I find this interesting more for the fact that it shows life can come in many forms. What, where, and under what conditions could life exist? And should we hold Earth as the only mold for life? Who knows? The possibility of what could be is beautiful.

  • Alex Procel

    I agree Alex Procel

  • Michael J. Helmus

    Symbiotic relationships are found everywhere on our planet… Furthermore I would argue that these relationships are necessary for our survival as well as our ‘hastened’ evolution. Let me explain a little bit in more detail by giving you all two well known examples (that might have slipped by). The first is that all humans have bacteria living within our gut (enterobacteriaceae). These little bugs are actually necessary towards our survival as they create amino acids that we ourselves are incapable of creating. The second example relates to the beginning of life (debatable of course but this is the most excepted theory to date). Within the cells of our body, and that of all other multicellular organisms, are energy producing organelles known as mitochondria. Mitochondria have their own DNA that is separate from that of DNA located within the nucleus (it would be like comparing apples to oranges… IE: the DNA is very different in composition and heritage). Based upon this information (and much more information that I cannot recall at the moment) it is hypothesized that there once was a single celled organism that cannibalized another single celled organism to obtain its mitochondrion. HUGE advantage evolutionarily speaking… instead of finding very specific “food” molecules it was then able to create its own energy from non-specific macromolecules.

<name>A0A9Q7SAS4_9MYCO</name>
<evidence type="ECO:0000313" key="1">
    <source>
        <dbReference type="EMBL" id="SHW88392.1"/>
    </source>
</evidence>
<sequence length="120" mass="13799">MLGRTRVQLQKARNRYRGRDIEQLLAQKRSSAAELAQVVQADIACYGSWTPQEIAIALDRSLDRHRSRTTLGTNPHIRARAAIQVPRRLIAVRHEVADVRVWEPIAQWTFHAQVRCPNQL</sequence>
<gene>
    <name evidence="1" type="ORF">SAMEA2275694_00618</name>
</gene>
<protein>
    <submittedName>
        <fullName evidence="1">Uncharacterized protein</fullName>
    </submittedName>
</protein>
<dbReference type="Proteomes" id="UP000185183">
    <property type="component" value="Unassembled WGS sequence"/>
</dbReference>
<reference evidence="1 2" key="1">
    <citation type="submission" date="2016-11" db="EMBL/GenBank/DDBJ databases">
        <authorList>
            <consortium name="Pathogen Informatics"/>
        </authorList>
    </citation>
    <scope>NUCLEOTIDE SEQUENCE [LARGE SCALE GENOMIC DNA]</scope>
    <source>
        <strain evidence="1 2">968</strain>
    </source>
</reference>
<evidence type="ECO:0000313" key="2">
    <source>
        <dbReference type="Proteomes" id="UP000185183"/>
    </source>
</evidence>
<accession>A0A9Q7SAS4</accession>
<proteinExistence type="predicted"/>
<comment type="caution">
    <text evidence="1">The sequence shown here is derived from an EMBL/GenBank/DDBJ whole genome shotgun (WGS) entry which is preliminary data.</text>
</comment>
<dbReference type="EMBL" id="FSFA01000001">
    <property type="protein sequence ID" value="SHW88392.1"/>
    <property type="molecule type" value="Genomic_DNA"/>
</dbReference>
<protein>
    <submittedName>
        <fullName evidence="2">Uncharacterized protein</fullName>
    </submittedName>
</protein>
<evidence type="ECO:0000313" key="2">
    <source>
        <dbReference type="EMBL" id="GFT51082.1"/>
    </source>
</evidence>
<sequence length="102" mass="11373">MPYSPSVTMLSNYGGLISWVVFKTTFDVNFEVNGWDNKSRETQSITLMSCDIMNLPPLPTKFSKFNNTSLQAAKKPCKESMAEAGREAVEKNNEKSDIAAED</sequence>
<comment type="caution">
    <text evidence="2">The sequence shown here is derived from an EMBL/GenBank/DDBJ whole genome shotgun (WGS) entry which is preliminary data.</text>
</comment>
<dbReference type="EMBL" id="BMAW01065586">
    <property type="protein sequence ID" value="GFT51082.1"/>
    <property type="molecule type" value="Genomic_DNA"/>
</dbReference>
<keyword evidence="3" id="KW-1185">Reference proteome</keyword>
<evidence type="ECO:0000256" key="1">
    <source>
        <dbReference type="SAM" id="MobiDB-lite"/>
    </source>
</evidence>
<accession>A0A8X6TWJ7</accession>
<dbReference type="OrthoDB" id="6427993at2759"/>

• Sally J.

    Someone needs to show this to Kirk Cameron! (No examples of intermediate evolutionary life forms – my arse. EVERYTHING is an intermediate evolutionary life form!)